To research this report, Human Rights Watch interviewed fourteen young men detained for conscription in Moscow and St. Petersburg between 2000 and 2002; they had either fled from recruitment offices or military bases, or were later decommissioned for health reasons. Human Rights Watch researchers also analyzed more than fifty complaints about conscription through detention sent throughout the last two years to the Union of Committees of Soldiers' Mothers of Russia in Moscow and the Soldiers' Mothers of St. Petersburg.

Human Rights Watch calls on the Russian government to take steps to end the violations that occur as a result of the practice of conscription through detention. First and foremost, the Russian government should address the widespread abuses in the armed forces that make so many young men anxious to avoid military service. Russia may decide that the introduction of a professional army is the most appropriate way to address this problem. In the meantime, the Russian government and legislature should take the following steps:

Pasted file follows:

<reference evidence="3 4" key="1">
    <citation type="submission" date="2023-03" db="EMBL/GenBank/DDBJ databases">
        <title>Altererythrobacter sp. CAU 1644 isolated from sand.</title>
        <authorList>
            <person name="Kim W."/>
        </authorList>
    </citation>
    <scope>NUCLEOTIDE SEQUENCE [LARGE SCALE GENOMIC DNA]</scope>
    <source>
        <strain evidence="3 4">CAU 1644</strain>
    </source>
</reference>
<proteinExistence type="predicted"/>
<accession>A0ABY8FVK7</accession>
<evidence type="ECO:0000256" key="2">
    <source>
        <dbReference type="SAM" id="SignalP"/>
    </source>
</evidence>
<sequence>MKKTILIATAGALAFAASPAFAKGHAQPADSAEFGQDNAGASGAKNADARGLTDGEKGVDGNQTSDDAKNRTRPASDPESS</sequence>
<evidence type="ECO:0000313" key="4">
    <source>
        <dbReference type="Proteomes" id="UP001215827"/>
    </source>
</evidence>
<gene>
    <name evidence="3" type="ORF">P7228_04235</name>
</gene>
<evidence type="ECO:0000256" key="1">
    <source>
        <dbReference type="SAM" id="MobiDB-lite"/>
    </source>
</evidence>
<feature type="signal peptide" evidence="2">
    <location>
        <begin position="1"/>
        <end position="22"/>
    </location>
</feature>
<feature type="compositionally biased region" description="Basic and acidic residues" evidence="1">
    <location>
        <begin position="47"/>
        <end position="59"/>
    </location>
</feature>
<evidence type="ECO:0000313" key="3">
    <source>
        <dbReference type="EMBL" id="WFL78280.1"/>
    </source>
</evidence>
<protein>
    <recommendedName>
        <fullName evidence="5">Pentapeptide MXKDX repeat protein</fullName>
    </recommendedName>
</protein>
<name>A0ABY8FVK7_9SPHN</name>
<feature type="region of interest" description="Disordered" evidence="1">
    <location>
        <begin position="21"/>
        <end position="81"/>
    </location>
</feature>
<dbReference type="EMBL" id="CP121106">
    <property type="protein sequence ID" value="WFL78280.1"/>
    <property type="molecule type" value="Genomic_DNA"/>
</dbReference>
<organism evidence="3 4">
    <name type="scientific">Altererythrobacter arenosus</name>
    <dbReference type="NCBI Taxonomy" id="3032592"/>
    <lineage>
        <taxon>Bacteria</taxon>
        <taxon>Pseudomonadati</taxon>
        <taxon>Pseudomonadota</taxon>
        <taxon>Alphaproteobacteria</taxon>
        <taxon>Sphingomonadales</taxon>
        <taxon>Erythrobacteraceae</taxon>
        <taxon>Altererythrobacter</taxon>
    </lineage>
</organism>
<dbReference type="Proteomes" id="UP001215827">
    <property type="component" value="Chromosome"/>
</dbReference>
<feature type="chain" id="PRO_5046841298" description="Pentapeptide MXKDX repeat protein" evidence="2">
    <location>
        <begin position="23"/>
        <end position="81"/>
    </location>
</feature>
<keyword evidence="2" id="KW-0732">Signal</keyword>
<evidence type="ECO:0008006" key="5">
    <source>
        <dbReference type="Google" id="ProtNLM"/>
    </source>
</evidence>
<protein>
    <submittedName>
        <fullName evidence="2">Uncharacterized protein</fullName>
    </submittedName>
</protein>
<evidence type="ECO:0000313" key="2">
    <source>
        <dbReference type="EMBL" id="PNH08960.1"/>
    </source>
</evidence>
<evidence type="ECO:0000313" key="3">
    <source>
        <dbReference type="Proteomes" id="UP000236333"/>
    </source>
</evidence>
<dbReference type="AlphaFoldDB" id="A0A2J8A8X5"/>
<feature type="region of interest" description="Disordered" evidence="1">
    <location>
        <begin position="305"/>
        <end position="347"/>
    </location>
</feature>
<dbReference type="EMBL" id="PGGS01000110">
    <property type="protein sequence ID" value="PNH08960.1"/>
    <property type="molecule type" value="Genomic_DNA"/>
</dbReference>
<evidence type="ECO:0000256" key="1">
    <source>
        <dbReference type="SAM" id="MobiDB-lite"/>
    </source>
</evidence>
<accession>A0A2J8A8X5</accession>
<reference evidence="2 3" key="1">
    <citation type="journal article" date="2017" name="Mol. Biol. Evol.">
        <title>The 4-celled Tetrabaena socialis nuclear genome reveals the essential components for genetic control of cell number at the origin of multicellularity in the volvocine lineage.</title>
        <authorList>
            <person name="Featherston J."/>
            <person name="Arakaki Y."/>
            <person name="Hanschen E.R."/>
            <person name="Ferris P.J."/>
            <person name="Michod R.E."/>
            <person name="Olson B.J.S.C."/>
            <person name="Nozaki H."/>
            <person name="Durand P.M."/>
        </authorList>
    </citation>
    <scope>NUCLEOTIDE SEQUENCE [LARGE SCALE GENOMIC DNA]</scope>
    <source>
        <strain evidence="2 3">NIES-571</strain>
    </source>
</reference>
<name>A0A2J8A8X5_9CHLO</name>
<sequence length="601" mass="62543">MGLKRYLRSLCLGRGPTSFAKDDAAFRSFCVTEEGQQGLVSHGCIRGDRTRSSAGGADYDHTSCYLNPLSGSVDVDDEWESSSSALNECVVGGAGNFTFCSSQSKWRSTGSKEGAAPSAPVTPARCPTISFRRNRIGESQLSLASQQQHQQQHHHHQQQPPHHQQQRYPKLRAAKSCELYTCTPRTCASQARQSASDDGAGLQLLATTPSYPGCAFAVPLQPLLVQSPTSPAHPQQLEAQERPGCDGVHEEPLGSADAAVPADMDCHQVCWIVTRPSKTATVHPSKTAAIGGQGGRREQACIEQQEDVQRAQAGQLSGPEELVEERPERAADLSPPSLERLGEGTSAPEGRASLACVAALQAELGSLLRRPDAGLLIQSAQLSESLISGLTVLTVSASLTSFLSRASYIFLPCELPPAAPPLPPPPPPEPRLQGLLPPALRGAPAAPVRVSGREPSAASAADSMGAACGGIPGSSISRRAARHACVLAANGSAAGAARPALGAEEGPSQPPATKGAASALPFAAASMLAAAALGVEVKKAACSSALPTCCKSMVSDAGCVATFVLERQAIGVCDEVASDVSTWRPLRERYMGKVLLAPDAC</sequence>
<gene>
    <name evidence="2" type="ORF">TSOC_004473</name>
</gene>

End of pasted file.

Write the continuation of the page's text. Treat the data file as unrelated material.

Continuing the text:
· Abolish the "accelerated" conscription procedure. Russian law on conscription does not provide for an alternative procedure for potential draft dodgers but establishes one procedure applicable to all Russian men of conscription age. The Ministry of Defense should take steps to end the use of the accelerated conscription procedure with respect to perceived draft dodgers. It should carefully monitor the conscription process to ensure that existing legal provisions are fully observed in all cases.